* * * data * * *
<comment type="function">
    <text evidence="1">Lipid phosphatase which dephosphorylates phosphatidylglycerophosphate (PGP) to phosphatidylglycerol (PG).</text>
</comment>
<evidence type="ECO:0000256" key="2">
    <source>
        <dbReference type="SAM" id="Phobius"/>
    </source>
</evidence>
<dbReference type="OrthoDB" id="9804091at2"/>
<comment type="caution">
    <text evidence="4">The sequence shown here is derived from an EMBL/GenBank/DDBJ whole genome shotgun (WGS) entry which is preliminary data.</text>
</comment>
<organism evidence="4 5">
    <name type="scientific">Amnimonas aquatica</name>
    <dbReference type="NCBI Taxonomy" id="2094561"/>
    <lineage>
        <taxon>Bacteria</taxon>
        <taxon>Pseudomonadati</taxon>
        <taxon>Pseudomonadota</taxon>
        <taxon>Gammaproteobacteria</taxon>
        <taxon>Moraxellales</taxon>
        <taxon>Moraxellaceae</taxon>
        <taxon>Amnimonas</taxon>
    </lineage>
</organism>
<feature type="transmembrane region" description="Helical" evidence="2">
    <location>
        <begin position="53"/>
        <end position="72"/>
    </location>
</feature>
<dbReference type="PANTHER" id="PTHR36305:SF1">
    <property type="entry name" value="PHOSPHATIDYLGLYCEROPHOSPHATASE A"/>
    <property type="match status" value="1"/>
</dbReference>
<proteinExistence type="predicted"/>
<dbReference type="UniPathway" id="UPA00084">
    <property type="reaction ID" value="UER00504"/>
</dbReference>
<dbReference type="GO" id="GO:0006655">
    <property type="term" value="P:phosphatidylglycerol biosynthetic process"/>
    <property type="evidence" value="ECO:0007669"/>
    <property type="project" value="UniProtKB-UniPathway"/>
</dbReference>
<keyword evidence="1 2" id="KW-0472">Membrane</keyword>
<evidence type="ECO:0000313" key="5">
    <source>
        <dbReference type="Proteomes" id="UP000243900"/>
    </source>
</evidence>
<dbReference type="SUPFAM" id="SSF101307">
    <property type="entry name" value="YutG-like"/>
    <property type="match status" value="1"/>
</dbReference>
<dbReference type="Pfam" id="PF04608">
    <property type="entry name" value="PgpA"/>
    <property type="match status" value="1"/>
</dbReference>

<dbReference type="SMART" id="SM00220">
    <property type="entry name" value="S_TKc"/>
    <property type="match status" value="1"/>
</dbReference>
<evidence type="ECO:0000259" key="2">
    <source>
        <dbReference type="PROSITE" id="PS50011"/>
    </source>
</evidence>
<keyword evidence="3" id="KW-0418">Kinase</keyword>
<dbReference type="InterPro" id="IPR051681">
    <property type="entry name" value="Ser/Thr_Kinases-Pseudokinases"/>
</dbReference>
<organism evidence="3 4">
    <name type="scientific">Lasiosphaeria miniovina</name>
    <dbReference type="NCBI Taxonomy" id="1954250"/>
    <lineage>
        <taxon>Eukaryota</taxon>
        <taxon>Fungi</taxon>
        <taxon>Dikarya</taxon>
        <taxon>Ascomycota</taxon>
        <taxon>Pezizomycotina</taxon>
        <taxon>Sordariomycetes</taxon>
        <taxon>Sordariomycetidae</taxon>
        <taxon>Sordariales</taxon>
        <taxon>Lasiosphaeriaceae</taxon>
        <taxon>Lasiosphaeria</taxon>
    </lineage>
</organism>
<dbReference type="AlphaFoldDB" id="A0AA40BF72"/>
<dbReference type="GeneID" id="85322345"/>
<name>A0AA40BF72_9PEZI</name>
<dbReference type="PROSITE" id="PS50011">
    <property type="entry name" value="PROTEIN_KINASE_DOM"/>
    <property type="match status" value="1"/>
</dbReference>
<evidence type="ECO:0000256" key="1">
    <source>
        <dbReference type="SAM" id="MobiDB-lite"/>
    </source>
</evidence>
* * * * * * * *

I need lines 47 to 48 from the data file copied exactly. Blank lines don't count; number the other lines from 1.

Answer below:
    <source>
        <dbReference type="Proteomes" id="UP000243900"/>